Clinical Genetics

Zebrafish and stem cells solve medical conundrum

Within 2.5 years, Erasmus MC clinical geneticist Stefan Barakat and his team reached a potential treatment and diagnosis for a previously unknown syndrome. They describe their discovery in Acta Neuropathologica. ‘Everything came together in this one study.’

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From left to right: Eva Medico Salsench, Leslie Sanderson, Stefan Barakat and Ruizhi Deng

Clinical geneticist and associate professor Stefan Barakat began a new project 2.5 years ago: to map the DNA of a hundred patients who had failed to receive a diagnosis. This was possible because whole genome sequencing, a technique for mapping the entire DNA, has become cheaper and more accessible in recent years.

The first two patients were an instant hit. The researchers found a mutation in the DNA of two teenage brothers that was previously overlooked in routine diagnostics. The brothers had been patients at the Erasmus MC Sophia Children’s Hospital for several years because of an unknown syndrome. Walking was difficult for them, mainly because the upper leg muscle tightened too much. A diagnosis remained elusive. Until Barakat and his team found a mutation on both copies of the AMFR gene.

Stem cells

The function of the AMFR gene was still unknown at that time. Barakat: ‘There was virtually no literature to be found, so we had to do our own investigation into this gene. The team took brain cells fabricated from stem cells and inserted a mutation that turned off the AMFR gene. The brain cells then showed increased cholesterol storage.

If the endoplasmic reticulum is the maintenance shop, this gene is one of the janitors.

The AMFR gene appears to act on the endoplasmic reticulum, which Barakat likes to call the maintenance shop of the cell. ‘If the endoplasmic reticulum is the maintenance shop, this gene is one of the janitors. It regulates proteins that both stimulate and restrict fat production. If the AMFR gene is not working properly, that ratio gets out of balance, and you get an excess of cholesterol, especially in nerve cells.’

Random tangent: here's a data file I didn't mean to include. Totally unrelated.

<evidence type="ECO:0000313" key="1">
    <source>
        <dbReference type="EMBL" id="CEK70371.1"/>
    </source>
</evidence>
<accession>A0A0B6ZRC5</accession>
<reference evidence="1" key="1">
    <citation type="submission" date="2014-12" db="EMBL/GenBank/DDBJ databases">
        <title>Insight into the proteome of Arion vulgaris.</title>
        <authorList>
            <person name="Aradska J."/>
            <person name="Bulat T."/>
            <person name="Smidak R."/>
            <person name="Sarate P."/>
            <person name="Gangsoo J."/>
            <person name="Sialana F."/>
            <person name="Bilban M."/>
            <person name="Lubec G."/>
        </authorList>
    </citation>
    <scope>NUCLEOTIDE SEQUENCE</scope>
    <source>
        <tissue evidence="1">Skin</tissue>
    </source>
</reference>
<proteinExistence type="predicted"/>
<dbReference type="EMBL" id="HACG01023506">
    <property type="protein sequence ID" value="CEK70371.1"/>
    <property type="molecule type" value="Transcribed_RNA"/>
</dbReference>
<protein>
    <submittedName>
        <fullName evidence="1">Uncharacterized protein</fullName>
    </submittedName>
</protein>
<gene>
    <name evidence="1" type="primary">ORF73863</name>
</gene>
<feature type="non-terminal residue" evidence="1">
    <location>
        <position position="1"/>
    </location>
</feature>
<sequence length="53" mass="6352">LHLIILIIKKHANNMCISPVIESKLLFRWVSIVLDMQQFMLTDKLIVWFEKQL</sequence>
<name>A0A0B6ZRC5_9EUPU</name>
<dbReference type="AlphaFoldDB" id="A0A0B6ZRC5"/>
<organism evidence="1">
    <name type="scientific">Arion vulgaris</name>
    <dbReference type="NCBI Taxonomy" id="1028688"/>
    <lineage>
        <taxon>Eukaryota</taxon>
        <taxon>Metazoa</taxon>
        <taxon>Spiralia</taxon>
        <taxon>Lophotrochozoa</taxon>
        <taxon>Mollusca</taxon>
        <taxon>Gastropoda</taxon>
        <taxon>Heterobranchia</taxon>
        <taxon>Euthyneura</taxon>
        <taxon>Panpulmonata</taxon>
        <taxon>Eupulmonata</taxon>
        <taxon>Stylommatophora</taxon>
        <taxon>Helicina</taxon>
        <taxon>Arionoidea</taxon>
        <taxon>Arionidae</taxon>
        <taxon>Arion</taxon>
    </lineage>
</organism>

Cholesterol (in red) accumulates in a cell. On the left is a normal cell, and on the right with a mutation in the AMFR gene.

Most people know cholesterol as fat they must avoid to prevent heart problems. But cholesterol is also present in cells as a building block, for example, in the cell membrane: the cell’s outer layer. If there is too much cholesterol, the membrane becomes stiff; if there is too little, it becomes flaccid. ‘Some nerve cells transmit signals from your brain to your legs and can be as long as a meter and a half. You can imagine that if the lipids are out of balance in cells like that, signals can no longer get through properly,’ Barakat says. That may explain why the brothers had trouble walking.

Swimming ability

On to the next step: the researchers insert the same AMFR mutation into the zebrafish larvae. By doing so, they confirm Barakat’s theory. These fish have a similar motor disorder as the patients; their swimming ability is not as good. And the larvae’s nerve cells appear to be much less branched out.

The researchers do not have to search long for a possible drug. They already know these problems arise due to cholesterol metabolism. Many people already have cholesterol-lowering medications in their medicine cabinet. Barakat: ‘I estimate that ten per cent of people in the Netherlands take medication to lower cholesterol.’ When the researchers give the larvae a standard cholesterol-lowering drug during their development, most regain their swimming abilities and develop normal nerve cells.

Safe to use

So now, prescribe the drug to the brothers? It’s not that easy; human children are not zebrafish, nor do they generally take cholesterol-lowering medication. The researchers must first determine whether cholesterol-lowering drugs are as effective in humans. Previous research does show that this drug is safe to use for children, because some already take it for hereditary forms of excessive cholesterol.

Currently, Barakat is talking with colleagues in pediatric neurology to see if they can set up a clinical trial. ‘We are brainstorming about using the Children’s Brain Lab of the Erasmus MC Sophia Children’s Hospital. They have a treadmill and other sophisticated measuring equipment to fully map all the cognitive and motor functions of the teens.’

Once the Medical Ethics Review Board approves their research protocol and the researchers have collected the necessary data, Barakat and his colleagues hope to offer the medication to the brothers. ‘Should the medication catch on, we can monitor the progress precisely to conclude whether the drugs also work in humans. Despite our promising results from the zebrafish, we have a long road ahead.’

Researcher Eva Medico Salsench looks at the zebrafish larvae under the microscope.


That means a possible treatment not only for the Rotterdam brothers. On the “Tinder for geneticists” – or the website GeneMatcher – the researchers found 18 other patients worldwide with the same mutation. Chances are that many more patients worldwide with this condition, currently undiagnosed, are only now coming to light because of this study.


The researchers published their findings in Acta Neuropathologica. And Barakat feels that everything is coming together in this one research: ‘Finding the mutation with new technology, figuring out how the gene works and detecting a possible drug. We discovered something about cholesterol metabolism in brain cells, contributing to fundamental knowledge about the human body. At the same time, the impact is also evident. Not only for the patients, but also for siblings who may be carriers of the genetic predisposition, and for parents who often walk around with misplaced guilt. A diagnosis can already be quite the relief.’

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